The unions representing New York state troopers and public school teachers oppose a mandatory vaccination requirement for their members. At the same time, more and more private employers are requiring vaccination by their employees as a condition of continued employment.
Conservatives regularly argue that government should emulate the private sector in its employment practices. A vaccination mandate is a good place to start.
For those state troopers and teachers who choose not to be vaccinated and thereby to ignore the risk they pose to us taxpayers and children with whom they come in contact, I suggest that they have at least two other choices:
Just as the country thought it was safe to get rid of masks, COVID-19 has made a sudden, startling comeback.
According to the Centers for Disease Control, the seven-day moving average of new cases for the week ended Aug. 6, stands at nearly 123,000 per day. The Associated Press has reported more than 44,000 people were hospitalized in the U.S. last weekend, a 30% increase from the prior week and four times the number in June. Daily deaths hover around 500, nearly twice the rate of two weeks ago.
Of those hospitalized, 97.5% are unvaccinated, a group that represents 99% of deaths. An unvaccinated person is 300 times more likely to die from COVID than one who is vaccinated. One infectious disease expert recently pointed out that for the unvaccinated it is “Not a matter of if you will contract the virus, only a matter of when.”
George “Wyatt” Greenleaf III passed away peacefully in Randolph,MA. He was surrounded by his special family of caregivers after suffering with dementia and complications from Covid 19.
He was born on September 20,1946, in Boothbay Harbor ME.
He is predeceased by George W. Greenleaf II and Betty Madeline (Bell) Greenleaf. Wyatt graduated UE highschool in Endicott NY leaving behind true friendships that he valued for years. After graduating he proudly served in the U. S Marines from 1965-69. His final assignment was in Portsmouth N. H. Naval Prison.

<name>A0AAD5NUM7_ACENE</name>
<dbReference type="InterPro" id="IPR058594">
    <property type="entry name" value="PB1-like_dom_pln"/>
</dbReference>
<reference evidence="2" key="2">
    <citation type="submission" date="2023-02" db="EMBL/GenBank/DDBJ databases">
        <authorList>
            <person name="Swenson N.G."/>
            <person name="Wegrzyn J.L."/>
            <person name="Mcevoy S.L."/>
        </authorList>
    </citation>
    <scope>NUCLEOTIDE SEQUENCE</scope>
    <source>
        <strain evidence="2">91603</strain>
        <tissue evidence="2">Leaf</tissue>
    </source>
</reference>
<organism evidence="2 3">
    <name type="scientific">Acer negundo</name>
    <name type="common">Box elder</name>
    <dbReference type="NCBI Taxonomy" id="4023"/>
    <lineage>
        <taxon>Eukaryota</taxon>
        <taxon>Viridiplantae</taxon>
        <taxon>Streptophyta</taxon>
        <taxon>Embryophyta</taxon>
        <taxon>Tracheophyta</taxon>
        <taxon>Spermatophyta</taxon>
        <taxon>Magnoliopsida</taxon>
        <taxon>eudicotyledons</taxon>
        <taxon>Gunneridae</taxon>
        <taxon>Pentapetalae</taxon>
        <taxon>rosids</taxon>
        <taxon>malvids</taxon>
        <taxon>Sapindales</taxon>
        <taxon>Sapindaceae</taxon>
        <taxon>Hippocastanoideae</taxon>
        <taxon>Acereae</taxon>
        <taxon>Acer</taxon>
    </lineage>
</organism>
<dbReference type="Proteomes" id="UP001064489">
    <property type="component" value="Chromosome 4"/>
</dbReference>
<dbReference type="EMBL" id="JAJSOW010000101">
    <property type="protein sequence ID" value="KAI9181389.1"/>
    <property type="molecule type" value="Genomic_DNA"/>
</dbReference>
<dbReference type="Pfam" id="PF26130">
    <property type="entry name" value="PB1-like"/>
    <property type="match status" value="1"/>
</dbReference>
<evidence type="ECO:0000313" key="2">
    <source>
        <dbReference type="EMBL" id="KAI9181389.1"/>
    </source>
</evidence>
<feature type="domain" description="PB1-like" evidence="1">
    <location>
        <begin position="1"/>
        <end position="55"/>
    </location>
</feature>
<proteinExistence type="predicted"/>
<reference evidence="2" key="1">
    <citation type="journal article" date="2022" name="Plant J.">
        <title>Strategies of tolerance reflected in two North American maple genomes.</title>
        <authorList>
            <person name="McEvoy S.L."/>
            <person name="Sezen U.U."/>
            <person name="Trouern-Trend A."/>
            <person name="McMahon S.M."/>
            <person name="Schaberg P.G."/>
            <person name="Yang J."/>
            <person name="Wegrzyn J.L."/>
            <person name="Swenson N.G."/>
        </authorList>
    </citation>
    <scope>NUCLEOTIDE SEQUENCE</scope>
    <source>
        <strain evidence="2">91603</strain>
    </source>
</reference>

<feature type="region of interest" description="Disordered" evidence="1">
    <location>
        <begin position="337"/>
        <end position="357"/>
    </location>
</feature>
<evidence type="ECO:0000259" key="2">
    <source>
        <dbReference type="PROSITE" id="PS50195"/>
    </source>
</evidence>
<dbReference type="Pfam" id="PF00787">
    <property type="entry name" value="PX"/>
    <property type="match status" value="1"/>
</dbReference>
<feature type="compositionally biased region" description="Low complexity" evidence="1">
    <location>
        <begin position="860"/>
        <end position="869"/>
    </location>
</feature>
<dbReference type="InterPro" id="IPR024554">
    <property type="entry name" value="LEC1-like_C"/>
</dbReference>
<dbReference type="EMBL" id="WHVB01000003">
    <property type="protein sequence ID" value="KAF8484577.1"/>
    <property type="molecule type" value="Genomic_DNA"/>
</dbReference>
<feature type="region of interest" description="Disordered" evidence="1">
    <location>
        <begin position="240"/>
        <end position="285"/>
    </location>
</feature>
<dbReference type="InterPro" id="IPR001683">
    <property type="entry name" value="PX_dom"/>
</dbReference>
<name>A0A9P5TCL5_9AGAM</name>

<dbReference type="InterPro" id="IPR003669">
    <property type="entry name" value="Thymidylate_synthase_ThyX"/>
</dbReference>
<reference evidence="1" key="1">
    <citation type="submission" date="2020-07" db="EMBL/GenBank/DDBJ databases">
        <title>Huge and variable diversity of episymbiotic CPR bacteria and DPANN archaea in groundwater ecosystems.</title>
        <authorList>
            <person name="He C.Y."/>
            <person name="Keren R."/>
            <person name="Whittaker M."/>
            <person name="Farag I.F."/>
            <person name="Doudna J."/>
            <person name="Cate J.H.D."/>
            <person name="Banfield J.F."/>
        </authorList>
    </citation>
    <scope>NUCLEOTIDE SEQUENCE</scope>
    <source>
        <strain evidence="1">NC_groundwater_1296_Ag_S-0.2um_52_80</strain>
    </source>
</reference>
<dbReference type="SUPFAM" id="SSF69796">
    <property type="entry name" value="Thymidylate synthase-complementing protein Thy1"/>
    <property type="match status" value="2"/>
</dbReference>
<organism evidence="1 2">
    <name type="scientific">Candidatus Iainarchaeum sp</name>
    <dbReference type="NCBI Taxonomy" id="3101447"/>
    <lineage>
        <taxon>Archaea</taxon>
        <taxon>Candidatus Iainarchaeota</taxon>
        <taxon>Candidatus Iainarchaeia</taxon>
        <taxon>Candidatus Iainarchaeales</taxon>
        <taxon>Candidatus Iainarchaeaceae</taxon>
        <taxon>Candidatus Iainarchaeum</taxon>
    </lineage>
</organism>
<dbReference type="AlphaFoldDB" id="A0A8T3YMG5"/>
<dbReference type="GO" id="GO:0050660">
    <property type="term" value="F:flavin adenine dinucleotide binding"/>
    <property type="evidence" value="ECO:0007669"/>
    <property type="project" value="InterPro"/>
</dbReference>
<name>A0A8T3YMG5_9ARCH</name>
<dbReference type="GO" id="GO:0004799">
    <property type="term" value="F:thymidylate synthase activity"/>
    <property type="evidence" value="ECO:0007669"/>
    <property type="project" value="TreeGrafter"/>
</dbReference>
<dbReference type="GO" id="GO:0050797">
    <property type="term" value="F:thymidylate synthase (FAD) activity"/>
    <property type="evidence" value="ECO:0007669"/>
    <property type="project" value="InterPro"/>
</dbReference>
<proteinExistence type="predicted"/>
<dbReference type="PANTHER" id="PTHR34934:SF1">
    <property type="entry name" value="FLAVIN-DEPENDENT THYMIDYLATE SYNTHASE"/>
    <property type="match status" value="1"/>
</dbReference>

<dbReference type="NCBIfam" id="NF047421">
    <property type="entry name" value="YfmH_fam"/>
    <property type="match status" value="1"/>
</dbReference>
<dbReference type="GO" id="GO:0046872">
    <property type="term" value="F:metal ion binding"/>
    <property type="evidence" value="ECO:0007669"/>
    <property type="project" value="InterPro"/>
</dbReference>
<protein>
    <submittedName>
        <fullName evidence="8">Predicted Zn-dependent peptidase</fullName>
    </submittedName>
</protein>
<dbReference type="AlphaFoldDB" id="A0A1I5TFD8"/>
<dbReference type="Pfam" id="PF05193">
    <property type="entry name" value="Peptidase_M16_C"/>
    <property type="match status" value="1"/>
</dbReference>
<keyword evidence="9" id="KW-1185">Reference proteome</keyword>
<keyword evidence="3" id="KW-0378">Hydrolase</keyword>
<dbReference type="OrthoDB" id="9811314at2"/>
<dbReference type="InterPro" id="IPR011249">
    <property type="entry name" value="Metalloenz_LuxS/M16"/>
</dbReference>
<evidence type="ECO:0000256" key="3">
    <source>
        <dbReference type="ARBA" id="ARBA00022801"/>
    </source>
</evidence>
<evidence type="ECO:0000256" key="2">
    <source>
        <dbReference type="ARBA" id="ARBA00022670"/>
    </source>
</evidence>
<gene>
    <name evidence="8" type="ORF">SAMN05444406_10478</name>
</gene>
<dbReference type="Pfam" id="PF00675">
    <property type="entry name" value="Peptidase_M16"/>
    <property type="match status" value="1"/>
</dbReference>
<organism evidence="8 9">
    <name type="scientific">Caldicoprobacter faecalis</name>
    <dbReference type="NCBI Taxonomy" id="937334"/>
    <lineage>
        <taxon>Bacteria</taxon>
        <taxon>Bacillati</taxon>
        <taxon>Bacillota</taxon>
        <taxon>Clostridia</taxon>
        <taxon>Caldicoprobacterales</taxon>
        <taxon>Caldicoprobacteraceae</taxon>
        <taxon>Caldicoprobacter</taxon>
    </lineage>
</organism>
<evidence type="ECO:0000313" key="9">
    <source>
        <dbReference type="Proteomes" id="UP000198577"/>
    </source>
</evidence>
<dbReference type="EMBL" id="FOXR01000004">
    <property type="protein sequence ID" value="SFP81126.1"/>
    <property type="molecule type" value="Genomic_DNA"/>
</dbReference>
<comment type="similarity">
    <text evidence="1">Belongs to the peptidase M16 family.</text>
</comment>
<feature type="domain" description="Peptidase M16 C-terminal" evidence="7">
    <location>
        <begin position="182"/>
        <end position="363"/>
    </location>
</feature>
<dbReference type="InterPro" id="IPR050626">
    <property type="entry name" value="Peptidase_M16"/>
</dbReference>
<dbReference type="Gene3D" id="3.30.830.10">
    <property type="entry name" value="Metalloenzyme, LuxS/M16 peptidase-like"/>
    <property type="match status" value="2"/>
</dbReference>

Wyatt spent his working career in beverage sales at Pepsi-Cola in Binghamton and later at Coca-Cola bottling in Oneonta.
Sales tax revenue for local governments in New York state rose by 49.2% in the second quarter (April to June 2021) compared to the same period last year, a dramatic increase from last year’s weak collections during the first wave of the COVID-19 pandemic, according to State Comptroller Thomas P. DiNapoli.
Sales tax collections during this period grew by just over $1.6 billion and even surpassed collections reported during the second quarter of 2019, before the onset of the pandemic.
“The strength of these collections, along with federal aid, will give local governments statewide the chance to improve their fiscal stability, but it will take time to recover from the strain caused by the COVID-19 pandemic,” DiNapoli said in a media release. “While this is good news, local leaders are advised to budget carefully. If this pandemic has taught us anything, it’s to always plan for unpredictable circumstances.”
The size of the increase largely reflects extremely weak collections in the April to June period of 2020. However, even compared to pre-pandemic collections for the same period in 2019, statewide collections in 2021 were up 8.7% or $396 million.
Consider where we were this time last year, at what would usually constitute Major League Baseball’s “Mid-Summer Classic” All-Star Game break, the abbreviated 2020 season had yet to begin.